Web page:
Windsor (April 23, 2020) – The U.S. medical-gear maker, 3M, filed a lawsuit over deceptive N95 face mask sales and price gouging against the Canadian company, Caonic Systems Inc., in an Ontario Superior Court on April 21. 3M alleges in its lawsuit that the Ontarian company falsely affiliated themselves with the PPE manufacturer. Furthermore, Caonic and its directors, Zhiyu Pu and Harmen Mander, are accused of selling the hard-to-find N95 respirators at more than five times the appropriate retail price during the COVID-19 pandemic. 3M has also taken legal actions against U.S. companies in New York, California, Florida, and Texas over the past weeks to fight fraud, price gouging, and counterfeiting.
The Minnesota based medical-gear maker 3M announced in a press release that they filed a lawsuit in Canada over deceptive N95 face masks online retail sales and price gouging in Superior Court in Ontario on April 21.
Selling face masks for more than five times the appropriate retail price
The lawsuit alleges that Zhiyu Pu and Harmen Mander, the directors of Caonic Systems Inc., registered 3M-Health.com on the Canadian e-commerce platform, Shopify. Therewith, 3M accuses the Ontario company of claiming a phony affiliation with the PPE (Personal Protective Equipment) manufacturer.
Caonic began to sell N95 respirators in March, which are hard-to-find since the COVID-19 pandemic started. According to the lawsuit, they claimed that the face masks originated from 3M certified suppliers in Singapore and the UK.
Furthermore, the lawsuit alleges that the face masks were sold at exorbitant prices; capitalizing on the shortage of equipment during the pandemic. Reportedly, Caonic sold the respirators for $17 each, which is five times the appropriate retail price, according to 3M.
Shopify apparently closed the site at 3M’s request on March 31. However, Caonic Systems opened a second site with Shopify – tormenhealth.com. Even after Shopify shut down the second site, Caonic continued to market the masks on another platform.
Cracking down on price-gouging
3M stated in its press release that they reported the information regarding Caonic’s deceptive sales and price-gouging to the Ontario authorities before filing the legal action.
In the lawsuit, 3M is represented by David L. Campbell and Sunny Rehsi from Bowman and Brooke LLP and requests the court to order Caonic to assist in identifying the location of any remaining respirators as well as sharing sales and customer information. Furthermore, 3M offered to assist in evaluating the face masks’ authenticity. If they are authentic, 3M offered to support returning them for use in efforts to fight COVID-19. If they are not authentic, 3M offered to inform Caonic’s customers and recover the respirators.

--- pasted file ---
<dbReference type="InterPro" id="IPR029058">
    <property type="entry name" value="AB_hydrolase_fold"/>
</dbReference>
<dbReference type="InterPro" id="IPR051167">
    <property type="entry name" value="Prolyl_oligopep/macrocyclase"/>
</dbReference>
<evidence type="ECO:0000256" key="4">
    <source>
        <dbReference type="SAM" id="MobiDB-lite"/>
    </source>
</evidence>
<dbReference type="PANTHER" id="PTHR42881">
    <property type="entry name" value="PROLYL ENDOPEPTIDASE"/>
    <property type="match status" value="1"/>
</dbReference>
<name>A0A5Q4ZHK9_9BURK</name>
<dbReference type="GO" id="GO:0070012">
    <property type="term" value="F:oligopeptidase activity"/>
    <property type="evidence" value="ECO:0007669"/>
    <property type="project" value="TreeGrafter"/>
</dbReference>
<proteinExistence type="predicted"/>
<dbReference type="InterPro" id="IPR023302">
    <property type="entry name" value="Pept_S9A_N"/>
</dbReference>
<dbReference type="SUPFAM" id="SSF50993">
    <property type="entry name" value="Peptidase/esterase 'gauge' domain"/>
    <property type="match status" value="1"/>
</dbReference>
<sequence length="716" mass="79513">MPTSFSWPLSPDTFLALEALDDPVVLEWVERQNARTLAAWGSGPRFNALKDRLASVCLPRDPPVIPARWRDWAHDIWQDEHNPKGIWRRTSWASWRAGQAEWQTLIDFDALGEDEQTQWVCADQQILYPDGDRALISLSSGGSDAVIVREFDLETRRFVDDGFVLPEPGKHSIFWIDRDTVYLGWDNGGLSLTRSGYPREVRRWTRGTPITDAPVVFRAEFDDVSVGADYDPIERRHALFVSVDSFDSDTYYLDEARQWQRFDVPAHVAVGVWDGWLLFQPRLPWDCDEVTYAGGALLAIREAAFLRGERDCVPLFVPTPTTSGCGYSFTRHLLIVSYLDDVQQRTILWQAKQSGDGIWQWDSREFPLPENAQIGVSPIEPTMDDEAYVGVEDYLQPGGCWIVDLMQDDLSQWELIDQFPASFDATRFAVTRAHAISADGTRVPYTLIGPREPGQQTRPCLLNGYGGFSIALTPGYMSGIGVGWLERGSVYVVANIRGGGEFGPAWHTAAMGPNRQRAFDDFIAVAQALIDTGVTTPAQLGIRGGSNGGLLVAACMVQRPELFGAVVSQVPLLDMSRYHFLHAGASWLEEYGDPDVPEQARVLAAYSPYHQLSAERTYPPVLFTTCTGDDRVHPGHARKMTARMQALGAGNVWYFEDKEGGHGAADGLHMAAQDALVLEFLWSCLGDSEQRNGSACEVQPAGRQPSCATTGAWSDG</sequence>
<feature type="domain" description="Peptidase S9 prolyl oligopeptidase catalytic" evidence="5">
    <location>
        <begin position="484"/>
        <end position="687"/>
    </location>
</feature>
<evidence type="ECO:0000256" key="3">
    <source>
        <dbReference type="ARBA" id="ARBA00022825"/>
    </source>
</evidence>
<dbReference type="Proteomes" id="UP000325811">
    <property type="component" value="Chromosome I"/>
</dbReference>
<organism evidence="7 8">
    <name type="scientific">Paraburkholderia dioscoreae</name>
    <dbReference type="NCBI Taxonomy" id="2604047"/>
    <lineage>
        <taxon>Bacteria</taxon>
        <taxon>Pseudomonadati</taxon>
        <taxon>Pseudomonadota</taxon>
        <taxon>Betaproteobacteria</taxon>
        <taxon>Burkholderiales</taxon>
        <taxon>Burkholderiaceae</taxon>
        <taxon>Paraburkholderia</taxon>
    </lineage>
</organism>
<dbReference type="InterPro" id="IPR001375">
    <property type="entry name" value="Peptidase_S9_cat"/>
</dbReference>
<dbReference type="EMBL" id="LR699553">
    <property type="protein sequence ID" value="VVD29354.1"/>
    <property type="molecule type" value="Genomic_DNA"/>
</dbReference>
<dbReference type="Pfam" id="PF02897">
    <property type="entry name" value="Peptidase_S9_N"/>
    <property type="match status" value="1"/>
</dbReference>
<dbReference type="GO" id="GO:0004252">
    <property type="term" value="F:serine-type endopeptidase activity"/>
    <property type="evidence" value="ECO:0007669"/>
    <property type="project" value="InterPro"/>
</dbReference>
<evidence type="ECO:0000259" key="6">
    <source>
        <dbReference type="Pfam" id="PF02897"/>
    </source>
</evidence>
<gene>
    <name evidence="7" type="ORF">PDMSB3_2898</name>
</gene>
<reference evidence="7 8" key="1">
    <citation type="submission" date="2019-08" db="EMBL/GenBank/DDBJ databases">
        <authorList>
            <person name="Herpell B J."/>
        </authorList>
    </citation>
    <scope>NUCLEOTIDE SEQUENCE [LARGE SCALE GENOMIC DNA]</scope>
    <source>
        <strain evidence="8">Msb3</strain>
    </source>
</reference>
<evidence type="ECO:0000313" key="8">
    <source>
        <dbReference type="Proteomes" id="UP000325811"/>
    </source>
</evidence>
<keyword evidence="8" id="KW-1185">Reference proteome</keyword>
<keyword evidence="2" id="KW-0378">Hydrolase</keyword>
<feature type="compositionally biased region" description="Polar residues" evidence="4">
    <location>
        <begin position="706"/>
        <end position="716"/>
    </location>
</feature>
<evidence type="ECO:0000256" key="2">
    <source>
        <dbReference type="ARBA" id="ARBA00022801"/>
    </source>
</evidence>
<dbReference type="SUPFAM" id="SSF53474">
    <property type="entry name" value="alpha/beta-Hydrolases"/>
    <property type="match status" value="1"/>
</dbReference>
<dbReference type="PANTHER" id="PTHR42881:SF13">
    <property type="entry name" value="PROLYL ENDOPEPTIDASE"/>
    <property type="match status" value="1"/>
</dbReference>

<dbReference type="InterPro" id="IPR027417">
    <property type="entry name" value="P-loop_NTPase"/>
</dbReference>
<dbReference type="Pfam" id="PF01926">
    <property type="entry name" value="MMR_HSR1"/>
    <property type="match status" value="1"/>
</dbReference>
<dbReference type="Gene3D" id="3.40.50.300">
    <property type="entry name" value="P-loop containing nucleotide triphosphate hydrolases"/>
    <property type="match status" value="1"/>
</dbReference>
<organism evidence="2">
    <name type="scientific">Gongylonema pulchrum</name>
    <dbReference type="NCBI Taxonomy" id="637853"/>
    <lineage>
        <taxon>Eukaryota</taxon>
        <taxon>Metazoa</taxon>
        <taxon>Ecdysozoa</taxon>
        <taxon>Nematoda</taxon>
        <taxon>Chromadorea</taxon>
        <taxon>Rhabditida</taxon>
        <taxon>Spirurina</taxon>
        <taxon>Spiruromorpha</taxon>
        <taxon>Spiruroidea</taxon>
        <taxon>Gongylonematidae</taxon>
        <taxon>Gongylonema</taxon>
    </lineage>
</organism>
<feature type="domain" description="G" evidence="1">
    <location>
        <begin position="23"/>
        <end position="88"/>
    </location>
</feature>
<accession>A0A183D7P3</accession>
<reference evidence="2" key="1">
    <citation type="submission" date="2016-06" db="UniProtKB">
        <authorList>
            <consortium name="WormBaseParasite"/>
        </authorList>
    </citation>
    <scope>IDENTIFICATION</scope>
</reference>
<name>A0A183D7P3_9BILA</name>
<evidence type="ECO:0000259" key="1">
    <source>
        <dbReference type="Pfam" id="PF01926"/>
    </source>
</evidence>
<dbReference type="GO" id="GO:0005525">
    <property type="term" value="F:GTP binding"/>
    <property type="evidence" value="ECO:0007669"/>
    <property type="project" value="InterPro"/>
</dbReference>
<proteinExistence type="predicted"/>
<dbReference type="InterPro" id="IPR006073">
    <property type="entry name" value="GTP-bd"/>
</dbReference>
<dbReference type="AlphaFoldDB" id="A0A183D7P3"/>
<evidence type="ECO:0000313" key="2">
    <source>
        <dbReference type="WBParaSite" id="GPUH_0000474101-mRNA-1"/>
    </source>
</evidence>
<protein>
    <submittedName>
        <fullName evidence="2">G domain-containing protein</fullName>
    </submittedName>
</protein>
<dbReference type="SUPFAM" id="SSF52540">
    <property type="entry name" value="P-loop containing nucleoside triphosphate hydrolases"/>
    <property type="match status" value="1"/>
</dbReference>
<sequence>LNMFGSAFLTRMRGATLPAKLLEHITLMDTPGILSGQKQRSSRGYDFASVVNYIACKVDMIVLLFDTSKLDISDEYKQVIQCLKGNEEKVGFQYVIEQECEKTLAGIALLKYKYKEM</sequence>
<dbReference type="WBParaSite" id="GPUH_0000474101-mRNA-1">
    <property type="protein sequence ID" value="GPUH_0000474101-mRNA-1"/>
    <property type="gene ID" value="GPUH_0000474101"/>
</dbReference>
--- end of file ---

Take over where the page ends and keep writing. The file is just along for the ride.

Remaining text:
The U.S. company announced that they will pursue damages and that they ‘will donate any damages recovered to COVID-19-related nonprofit organizations.’
‘At 3M we are working hard to continue to increase production of respirators for the healthcare workers who need them the most in the fight against COVID-19,’ said Denise Rutherford, 3M Senior Vice President, Corporate Affairs. ‘We are dedicated to putting a stop to those who are trying to cash in on this crisis and have taken legal action when we’ve identified illegal behavior in New York, California, Florida, Texas, and now Canada.’
3M’s fight against fraud, price gouging, and counterfeiting during the COVID-19 pandemic
3M has been cracking down on price-gouging during the COVID-19 pandemic ever since and has filed a series of legal actions in this matter. According to the press release, they are working with law enforcement around the world to fight fraud, price gouging, and counterfeiting. Since April 10, they filed four lawsuits in the U.S. accusing resellers of trying to capitalize on the shortage of respiratory protection equipment.
On April 10, 3M filed a lawsuit against a John Doe defendant for falsely claiming to be a ‘3M Company Trust Account’ in Texas and able to sell millions of 3M-brand N95 respirators at inflated prices to New York City government officials. In California, 3M filed a lawsuit against Utah-based Rx2Live, LLC for an alleged deceptive price gouging scheme against a California-based healthcare provider. The lawsuit asserts that Rx2Live falsely claimed to be a 3M distributor offering millions of N95 respirators at inflated prices.
The third lawsuit filed 3M in New York against an alleged face mask price gouger in New York City accusing them of falsely claiming to be an affiliate of 3M, and offered to sell US$45 million in N95 respirators to New York City government officials at inflated prices. On April 14, 3M launched their legal actions against an Orlando-based defendant that twice attempted to fraudulently sell tens of millions of likely nonexistent 3M N95 face masks at grossly inflated prices to the federal Division of Strategic National Stockpile, all the while falsely affiliating itself with 3M, according to the medical-gear maker.
3M said in the press release that they have not changed the prices they charge for respirators as a result of the COVID-19 outbreak. Furthermore, the company stated that it is working with online retailers and technology companies such as Google, Amazon, and Facebook to identify and remove counterfeiters and price gougers from their sites and refer them to law enforcement authorities.
Marina Burghard writes for Canadian Fraud News about fraud-related cases, whistleblower, jurisdiction, identity theft, consumer protection, etc. – essentially about scams and how to protect yourself against this kind of fraudulent criminal behavior. She holds a Master’s degree in Political Science where her interest in criminology grew. Besides fraud, Marina’s scientific interest lies in terrorism, extremism and how to deal with it as a society.